Running alongside Hannah’s exhibition in Gallery 1, will see Gallery 2 host artist-researcher Catherine Baker whose practice investigates the impact of illness and diagnosis on the individual and those they share their lives with and what it means to be measured and mapped as a clinical experience that focuses on the biological body. Her current work within the context of illness and disease responds to ideas of imperfection, straightness, repair, often explored through metaphors such as the ‘bow’, which is frequently used in quality wood-working to ‘repair’ fractures that appear in diseased timbers, within the context of illness and disease.

Hannah Lim

Hannah Lim b.1998 is a London based artist working primarily in sculpture, installation and drawing. She received her BA in sculpture from the University of Edinburgh and her MFA from The University of Oxford’s Ruskin School of Art. She has recently shown with The Royal Scottish Academy, Bloomberg New Contemporaries, Berntson and Bhattacharjee Gallery and was recently commissioned by Tate Collective to create a sculpture in the style of her ‘Snuff Bottle Series’ for Women’s History Month. She is currently Pangolin London’s artist in residence for 2022-2023. Hannah has upcoming shows in New York, Milan and Hong Kong.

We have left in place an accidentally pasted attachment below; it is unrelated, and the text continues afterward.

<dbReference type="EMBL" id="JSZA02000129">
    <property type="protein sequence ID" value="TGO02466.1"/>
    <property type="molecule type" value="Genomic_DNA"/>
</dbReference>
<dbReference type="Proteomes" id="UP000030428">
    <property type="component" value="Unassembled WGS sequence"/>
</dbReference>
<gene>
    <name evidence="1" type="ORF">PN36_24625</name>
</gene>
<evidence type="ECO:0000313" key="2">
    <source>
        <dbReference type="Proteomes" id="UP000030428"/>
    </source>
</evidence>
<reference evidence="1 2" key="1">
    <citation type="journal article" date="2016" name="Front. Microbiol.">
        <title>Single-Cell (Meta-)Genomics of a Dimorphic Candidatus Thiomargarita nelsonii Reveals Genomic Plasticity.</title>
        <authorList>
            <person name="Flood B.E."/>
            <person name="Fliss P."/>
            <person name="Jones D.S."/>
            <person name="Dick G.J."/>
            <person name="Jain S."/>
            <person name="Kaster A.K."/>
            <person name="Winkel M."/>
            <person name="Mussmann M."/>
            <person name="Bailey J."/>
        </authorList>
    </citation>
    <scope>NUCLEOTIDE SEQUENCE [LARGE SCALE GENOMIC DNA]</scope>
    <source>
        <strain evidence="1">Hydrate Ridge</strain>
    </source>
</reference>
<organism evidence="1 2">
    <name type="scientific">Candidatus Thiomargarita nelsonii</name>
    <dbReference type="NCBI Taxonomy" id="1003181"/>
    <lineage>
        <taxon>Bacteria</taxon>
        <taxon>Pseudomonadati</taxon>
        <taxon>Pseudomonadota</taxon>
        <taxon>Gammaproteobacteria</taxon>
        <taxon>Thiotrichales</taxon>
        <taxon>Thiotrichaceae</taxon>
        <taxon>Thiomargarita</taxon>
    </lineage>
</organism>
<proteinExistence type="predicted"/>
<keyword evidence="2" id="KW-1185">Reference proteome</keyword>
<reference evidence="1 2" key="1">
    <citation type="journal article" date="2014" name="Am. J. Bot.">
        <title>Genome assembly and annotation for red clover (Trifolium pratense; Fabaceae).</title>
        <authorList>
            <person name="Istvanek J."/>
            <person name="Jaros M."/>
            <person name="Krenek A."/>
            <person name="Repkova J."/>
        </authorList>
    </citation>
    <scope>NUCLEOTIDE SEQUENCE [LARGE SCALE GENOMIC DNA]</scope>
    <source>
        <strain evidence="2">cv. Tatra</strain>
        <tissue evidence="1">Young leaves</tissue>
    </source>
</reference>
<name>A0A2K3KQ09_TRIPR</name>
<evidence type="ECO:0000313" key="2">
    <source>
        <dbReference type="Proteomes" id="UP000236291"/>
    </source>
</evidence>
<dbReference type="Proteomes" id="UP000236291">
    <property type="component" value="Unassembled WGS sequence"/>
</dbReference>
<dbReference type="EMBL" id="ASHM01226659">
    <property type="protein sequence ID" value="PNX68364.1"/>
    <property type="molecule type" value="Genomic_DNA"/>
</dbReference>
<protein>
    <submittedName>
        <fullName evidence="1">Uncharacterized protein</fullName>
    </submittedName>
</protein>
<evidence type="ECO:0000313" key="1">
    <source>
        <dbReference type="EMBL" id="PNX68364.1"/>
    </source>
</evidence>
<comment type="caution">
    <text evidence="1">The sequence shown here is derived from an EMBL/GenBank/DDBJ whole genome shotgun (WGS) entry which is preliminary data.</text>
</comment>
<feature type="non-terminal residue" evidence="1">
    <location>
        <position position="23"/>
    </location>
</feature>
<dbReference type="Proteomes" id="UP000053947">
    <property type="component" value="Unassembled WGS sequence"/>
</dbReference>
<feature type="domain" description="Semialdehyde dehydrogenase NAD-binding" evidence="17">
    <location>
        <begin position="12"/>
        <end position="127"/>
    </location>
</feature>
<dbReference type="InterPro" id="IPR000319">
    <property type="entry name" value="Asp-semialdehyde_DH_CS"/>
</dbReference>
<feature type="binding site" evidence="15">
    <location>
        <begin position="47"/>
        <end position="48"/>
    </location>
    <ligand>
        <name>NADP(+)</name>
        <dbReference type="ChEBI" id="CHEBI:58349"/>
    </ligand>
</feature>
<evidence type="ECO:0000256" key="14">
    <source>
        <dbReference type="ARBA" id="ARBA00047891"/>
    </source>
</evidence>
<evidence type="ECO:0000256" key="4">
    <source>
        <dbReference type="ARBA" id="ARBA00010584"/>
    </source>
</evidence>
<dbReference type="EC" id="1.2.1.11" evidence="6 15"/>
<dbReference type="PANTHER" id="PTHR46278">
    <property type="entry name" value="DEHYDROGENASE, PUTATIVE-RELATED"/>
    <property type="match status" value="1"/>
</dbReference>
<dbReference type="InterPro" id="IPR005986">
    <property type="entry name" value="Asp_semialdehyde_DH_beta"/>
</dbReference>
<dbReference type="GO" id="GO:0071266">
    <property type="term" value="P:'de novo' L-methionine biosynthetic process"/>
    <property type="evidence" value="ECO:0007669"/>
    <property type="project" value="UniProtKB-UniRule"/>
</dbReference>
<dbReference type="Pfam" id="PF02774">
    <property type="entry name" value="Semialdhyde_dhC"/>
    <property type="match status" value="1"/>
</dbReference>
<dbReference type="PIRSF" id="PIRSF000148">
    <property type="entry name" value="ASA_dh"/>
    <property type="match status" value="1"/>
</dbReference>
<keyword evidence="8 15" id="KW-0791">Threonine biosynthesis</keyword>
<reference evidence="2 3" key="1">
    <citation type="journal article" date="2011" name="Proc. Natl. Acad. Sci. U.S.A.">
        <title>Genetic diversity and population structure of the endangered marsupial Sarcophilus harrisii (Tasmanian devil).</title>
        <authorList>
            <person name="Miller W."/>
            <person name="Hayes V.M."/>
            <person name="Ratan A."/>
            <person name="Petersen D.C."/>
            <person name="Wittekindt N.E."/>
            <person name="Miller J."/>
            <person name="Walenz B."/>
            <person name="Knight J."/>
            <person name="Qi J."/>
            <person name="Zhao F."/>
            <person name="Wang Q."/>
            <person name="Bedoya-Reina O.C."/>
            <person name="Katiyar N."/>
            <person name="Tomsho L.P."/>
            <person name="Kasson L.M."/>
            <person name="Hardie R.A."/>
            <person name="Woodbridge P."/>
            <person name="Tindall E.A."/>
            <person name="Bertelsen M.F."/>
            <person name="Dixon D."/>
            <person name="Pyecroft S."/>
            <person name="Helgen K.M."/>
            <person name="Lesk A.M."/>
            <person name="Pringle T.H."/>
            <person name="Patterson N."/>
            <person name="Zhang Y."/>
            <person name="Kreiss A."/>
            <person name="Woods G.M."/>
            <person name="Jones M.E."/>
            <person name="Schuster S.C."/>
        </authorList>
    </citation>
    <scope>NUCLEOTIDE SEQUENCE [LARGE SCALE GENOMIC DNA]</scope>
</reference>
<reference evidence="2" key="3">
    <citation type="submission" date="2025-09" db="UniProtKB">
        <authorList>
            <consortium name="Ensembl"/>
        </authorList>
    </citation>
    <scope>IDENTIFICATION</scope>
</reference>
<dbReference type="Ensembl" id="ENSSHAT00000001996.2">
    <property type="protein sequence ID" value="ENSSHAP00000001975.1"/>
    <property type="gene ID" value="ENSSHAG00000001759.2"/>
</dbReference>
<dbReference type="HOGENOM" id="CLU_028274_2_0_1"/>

Hannah’s practice is mainly influenced by her cultural identity and experience. As a woman of mixed Singaporean and British heritage, her work explores how the relationship between these two cultures is reflected in furniture design, objects and architecture, through which her practice has largely come to focus on the eighteenth-century trend of Chinoiserie – the European interpretation and imitation of East Asian designs and artistic traditions. Hannah attempts to reclaim and re-imagine this style of making in a more conscientious and culturally appropriate way, exploring and reinterpreting cross-cultural design in relation to her own mixed heritage.

Recent solo and duo shows include; ‘Inanimate Creatures’, Changing Room Gallery, London, (2022); 'In The Margins’, Commonage Projects, London, (2022); Women’s History Month Commission for Tate Collective (2022); 'Collective Objects' with Hugo Harris, HOME by Ronan Mackenzie, London (2022). Group shows include; 'Red Room', Berntson and Bhatacharjee Gallery, London (2022); ‘Next’, Christie’s, London (2022); ‘Eat Drink Man Woman’, 180 The Strand, London (2022); ‘Into the Fire’, Grove Collective, London (2022); ‘Konomad’, Tokyo (2022); ‘Under Your Spell’, Collective Ending, London (2021). Awards include Bloomberg New Contemporaries (2021) and RSA New Contemporaries (2022).